As per “Amendment to Policy with respect to Granular Surface Roadways”, adopted by Council on Jan 20, 1988. The City will carry out only those works necessary to keep gravel lanes passable. These works consist of basic grading only. and the addition of materials (gravel, asphalt chippings) to fill isolated low soft spots. This will not keep the gravel lane in a comparable condition to that which it existed in when it was first constructed.
Inherent Drainage Problems
Unlike “paved lanes”, (with appropriate slopes and catch basins) and even “graveled streets” (which are edged with ditches to transport run-off away from the street and adjacent properties without significantly harming the road surface), “graveled lanes” do not incorporate an intended drainage function. This can be problematic, given that the lot grading pattern on properties adjacent to many of these lanes is split drainage, thus requiring these lanes to provide for disposing of run-off (whether intended for this purpose or not). When water drains from adjacent properties onto a “graveled lane”, it becomes wet, malleable, and easily damaged by vehicular traffic, especially by larger utility vehicles and garbage trucks. In numerous cases, the canopies of mature trees shade graveled lanes, leaving many lanes wet and malleable for long periods of time.
A couple of options to improve a granular lane are available as Local Improvements. Information on the local Improvement process as well as estimated local improvement rates for some improvement options are available here.
Oiling consists of a thin surface treatment of small graded aggregate placed on an asphalt emulsion (oil) which is sprayed on a prepared gravel surface. Oiling results in a relatively smooth surface somewhat asphaltic in appearance. This relatively in-expensive local improvement treatment is expected to last 4- 6 years. It is effective for dust control. As no drainage function is incorporated, weather conditions play a major role in life span. After a few years the surface tends to break up with the formation of potholes. Corrective action would then require another oiling treatment again as a local improvement. Alternatively the surface may be pulverized and graded returning it to a gravel-like state at no cost to the benefitting properties.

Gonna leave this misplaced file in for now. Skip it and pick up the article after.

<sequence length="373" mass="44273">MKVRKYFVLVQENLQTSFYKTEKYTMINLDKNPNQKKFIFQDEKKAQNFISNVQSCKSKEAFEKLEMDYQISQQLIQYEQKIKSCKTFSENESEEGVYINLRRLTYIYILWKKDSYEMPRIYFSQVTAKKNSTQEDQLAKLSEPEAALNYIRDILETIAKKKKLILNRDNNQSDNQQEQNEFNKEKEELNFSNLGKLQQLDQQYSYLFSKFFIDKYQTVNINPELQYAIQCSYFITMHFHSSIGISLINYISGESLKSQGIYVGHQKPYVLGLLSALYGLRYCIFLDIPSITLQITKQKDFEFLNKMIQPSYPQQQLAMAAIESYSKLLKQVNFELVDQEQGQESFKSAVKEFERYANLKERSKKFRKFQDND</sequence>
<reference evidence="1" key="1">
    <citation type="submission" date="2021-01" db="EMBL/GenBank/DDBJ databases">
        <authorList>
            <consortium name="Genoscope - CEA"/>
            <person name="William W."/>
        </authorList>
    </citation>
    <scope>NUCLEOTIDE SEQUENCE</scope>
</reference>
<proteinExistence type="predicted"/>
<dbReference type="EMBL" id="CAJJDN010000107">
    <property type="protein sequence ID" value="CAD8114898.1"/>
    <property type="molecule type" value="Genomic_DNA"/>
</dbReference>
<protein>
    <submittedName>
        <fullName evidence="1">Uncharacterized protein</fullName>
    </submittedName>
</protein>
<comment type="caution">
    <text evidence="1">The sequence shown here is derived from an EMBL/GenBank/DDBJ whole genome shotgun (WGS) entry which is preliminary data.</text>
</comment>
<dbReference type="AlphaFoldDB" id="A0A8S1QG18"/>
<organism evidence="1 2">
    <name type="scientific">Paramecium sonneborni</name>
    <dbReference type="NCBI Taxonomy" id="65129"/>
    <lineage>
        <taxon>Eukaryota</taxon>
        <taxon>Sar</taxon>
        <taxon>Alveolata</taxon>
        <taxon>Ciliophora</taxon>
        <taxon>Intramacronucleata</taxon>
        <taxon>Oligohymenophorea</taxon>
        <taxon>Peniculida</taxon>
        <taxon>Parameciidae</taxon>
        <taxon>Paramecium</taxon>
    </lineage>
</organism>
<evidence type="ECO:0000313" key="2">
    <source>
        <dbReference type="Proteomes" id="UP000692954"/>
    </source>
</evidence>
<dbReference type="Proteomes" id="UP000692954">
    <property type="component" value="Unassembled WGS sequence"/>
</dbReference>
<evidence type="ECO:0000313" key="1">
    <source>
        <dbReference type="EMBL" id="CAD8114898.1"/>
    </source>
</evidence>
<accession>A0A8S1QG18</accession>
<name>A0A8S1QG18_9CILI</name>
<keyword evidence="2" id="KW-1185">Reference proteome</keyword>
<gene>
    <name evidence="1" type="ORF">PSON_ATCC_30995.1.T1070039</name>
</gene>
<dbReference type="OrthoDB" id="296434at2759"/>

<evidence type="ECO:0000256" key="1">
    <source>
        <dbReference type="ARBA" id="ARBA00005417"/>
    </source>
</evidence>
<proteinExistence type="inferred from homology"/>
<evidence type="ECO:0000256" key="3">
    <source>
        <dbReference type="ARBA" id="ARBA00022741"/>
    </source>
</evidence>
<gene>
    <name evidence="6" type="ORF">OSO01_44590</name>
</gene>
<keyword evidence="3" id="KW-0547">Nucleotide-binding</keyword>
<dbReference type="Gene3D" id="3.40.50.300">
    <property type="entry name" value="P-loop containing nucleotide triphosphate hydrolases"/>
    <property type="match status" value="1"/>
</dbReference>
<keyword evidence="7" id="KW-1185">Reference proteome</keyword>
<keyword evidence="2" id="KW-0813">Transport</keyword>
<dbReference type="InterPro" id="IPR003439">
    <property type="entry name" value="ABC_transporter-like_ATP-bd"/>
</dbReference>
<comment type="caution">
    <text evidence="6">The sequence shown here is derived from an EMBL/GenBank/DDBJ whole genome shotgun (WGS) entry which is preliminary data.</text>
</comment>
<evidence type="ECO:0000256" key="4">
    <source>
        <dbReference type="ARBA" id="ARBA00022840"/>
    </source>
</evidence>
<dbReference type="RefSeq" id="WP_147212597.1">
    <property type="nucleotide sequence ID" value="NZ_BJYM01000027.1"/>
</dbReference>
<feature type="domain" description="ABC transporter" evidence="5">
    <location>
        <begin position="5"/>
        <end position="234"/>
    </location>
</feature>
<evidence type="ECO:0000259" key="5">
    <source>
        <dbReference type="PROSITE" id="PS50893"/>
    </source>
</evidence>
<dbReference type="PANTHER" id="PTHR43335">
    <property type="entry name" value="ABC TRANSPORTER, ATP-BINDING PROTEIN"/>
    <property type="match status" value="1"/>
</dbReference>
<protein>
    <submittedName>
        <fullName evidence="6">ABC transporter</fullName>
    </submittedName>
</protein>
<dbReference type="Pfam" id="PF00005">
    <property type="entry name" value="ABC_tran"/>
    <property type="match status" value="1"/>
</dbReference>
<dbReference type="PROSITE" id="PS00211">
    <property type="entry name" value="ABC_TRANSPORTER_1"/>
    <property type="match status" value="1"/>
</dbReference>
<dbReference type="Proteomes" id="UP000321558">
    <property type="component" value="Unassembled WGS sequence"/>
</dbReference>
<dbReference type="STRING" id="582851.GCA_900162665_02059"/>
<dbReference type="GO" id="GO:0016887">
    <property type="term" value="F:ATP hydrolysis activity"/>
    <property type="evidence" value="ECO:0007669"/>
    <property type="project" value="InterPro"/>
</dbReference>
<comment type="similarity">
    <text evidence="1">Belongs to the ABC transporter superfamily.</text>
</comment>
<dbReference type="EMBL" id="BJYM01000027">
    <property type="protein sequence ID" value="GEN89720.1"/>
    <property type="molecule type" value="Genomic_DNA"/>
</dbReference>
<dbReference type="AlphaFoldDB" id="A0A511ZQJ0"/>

While the cost of concrete pavement is substantial, so are the benefits and life expectancy. In consideration of the costs, benefitting property owners are able to amortize the cost over a twenty (20) year term. With catch basins and connections to sewers included with concrete paving, this is the only option that fully addresses drainage. Currently the City subsidizes this Local Improvement by picking up the cost for of the land drainage sewers and associated components.
Please note that currently there is no design standard for an asphalt lane. While asphalt may be moderately less expensive than concrete (dependent on design standards) considering asphalt’s shorter life expectancy it is generally not a cost effective alternative.
Improved & Unimproved Gravel Lanes
Improved Gravel Lanes
- Are gravel lanes that exist in legally open lane right-of–ways which have been improved to granular lanes through the Local Improvement Process. These lanes are maintained by the City in accordance with adopted City policy as previously described.
Unimproved Gravel Lanes
- Are gravel lanes that exist in lane right-of-ways that may or may not be legally opened right-of-ways. Usually only a small portion of the lane has gravel which was placed without permission by private property owners. The City does not maintain these lanes. In some cases barricades/signage will be erected to discourage travel.
- Unimproved lanes that are legally opened right-of-ways are the responsibility of the Public Works Department.
- Unimproved lanes that are not legally opened right-of-ways are the responsibility of the Planning & Property Development Department.
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